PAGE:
On November 2nd, I commented (on Facebook) that there was a strengthening signal for a period of unseasonably cold weather across the Midwest, Great Lakes, Ohio Valley, and Northeastern US starting late this week and persisting for at least two weeks. As we move closer, that cold signal is still present on our models. Before we get into the specifics, let’s look at the large scale pattern expected to play out starting this week:
The GFS ensemble teleconnection graphs (above) are showing 3 of our major teleconnections all giving a cold signal for the eastern half of the US starting very soon. The NAO (North Atlantic Oscillation) is expected to drop negative this weekend, before slowly rebounding later next week. This corresponds to upper level high pressure over the Northwestern Atlantic. Upper level high pressure here causes the jet stream to “buckle” over the eastern US and drop south, bringing cold south with it. The AO (Arctic Oscillation) is expected to drop strongly negative this week, before slowly rebounding towards mid-month. This corresponds to upper level high pressure over the polar regions, which forces the jet stream south, and brings cold south with it. The PNA (Pacific North America) is expected to go positive tomorrow and remain positive for the next two weeks. This signifies upper level high pressure on the West Coast, causing the jet stream to go over that high pressure, before dropping south into the eastern US. All three of these “teleconnections” point to the jet stream dipping well south over the eastern US and bringing cold with it starting late this week, and peaking next week.
The European ensembles (above) show a very similar pattern, with a +PNA, strong –AO (the position of that high pressure over NW Canada can also qualify as a –EPO too), and –NAO, with a large upper level trough with cold weather over the eastern US this weekend. The extremely strong low pressure over the Bearing Sea is going to be driven by a recurving Typhoon this weekend, and is what will drive the ridging over western North America.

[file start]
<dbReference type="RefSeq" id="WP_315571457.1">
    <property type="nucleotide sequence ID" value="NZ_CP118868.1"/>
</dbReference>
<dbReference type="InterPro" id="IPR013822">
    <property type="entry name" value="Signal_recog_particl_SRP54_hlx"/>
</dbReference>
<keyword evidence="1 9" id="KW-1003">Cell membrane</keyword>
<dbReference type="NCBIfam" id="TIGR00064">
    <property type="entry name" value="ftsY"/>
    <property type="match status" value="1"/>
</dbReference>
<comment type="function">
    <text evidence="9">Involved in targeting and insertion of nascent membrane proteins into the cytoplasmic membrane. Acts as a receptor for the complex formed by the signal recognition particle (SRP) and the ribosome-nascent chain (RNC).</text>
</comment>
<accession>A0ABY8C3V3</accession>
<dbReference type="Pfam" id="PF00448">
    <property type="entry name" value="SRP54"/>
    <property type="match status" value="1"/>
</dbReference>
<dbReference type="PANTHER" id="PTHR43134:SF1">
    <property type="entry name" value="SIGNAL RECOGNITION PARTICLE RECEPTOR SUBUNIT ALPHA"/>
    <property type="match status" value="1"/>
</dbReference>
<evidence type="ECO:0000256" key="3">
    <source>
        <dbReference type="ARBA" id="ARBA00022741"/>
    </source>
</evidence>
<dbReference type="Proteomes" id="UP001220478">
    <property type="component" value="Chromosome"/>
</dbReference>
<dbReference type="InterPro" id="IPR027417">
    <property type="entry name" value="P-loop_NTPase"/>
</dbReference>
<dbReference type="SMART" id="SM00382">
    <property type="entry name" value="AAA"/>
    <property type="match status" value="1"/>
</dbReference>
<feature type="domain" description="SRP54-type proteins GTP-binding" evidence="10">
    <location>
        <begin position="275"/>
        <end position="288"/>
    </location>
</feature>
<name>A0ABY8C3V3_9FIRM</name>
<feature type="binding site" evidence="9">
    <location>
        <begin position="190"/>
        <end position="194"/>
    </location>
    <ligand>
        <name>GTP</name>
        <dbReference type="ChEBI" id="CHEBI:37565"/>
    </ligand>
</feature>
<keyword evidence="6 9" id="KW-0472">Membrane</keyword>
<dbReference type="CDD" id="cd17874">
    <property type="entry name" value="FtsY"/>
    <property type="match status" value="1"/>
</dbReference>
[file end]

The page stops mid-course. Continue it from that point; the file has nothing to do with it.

This cold will come in a couple of waves; the first one this weekend, and the second one during the first half of next week.
The first cool down (above) won’t be the most intense, as the strong –AO/-EPO, that will allow truly arctic air into Canada, will still just be getting established. Regardless, much cooler than normal weather will return to parts of the Midwest, Great Lakes, Ohio Valley, and Northeast by Friday. There is still some possibility of a low pressure system developing in time to give parts of northern and eastern New England some accumulating snow as this low passes by Thursday night into Friday, especially in the higher terrain. As can be seen on the left side of the image, the “trough” associated with the cool down is neutrally tilted (north-south orientation)…however, you can see two pieces of energy in this trough nearby, one just north of Lake Ontario, and one over western New England. If these two pieces of energy combine right, or “phase,” then a more significant winter storm would be possible for parts of northern and eastern New England. It may get cold enough for some accumulating lake effect snows in the eastern Great Lakes as well for a time Thursday night through Friday.
A clipper system may reinforce this cold air a bit on Sunday across the region, and perhaps bring some light snows to parts of the Upper Midwest, northern Great Lakes, and New England in the process. The big cold shot however will come during the first half of next week, and likely persist through most of the work-week. This is when the ridging over the western parts of the continent will be most enhanced by the recurving Typhoon over the western Pacific.
The European ensembles (above) show a large area of MUCH colder than average weather across all of the Upper Plains, Midwest, Great Lakes, Ohio Valley, Northeast and into the Mid Atlantic in the 6-10 day timeframe (next work-week). This type of cold would possibly spark off the first significant lake effect snows of the season off of all of the Great Lakes, however key details such as wind direction, which determines exactly who gets the lake effect snow, are still to be determined. The GFS, Euro and Canadian models are also suggesting that a winter storm may develop over parts of the Midwest/Great Lakes next Monday and Tuesday as this larger surge of cold initially dives into the Plains and Upper Midwest. This isn’t impossible, due to the cold air diving in to the west of the region (a storm often forms south and east of cold air diving into the US), so we will keep tabs on potential snow in those areas early next week too as the cold air dives down.
Lots to talk about, so keep checking back in! –Jim Sullivan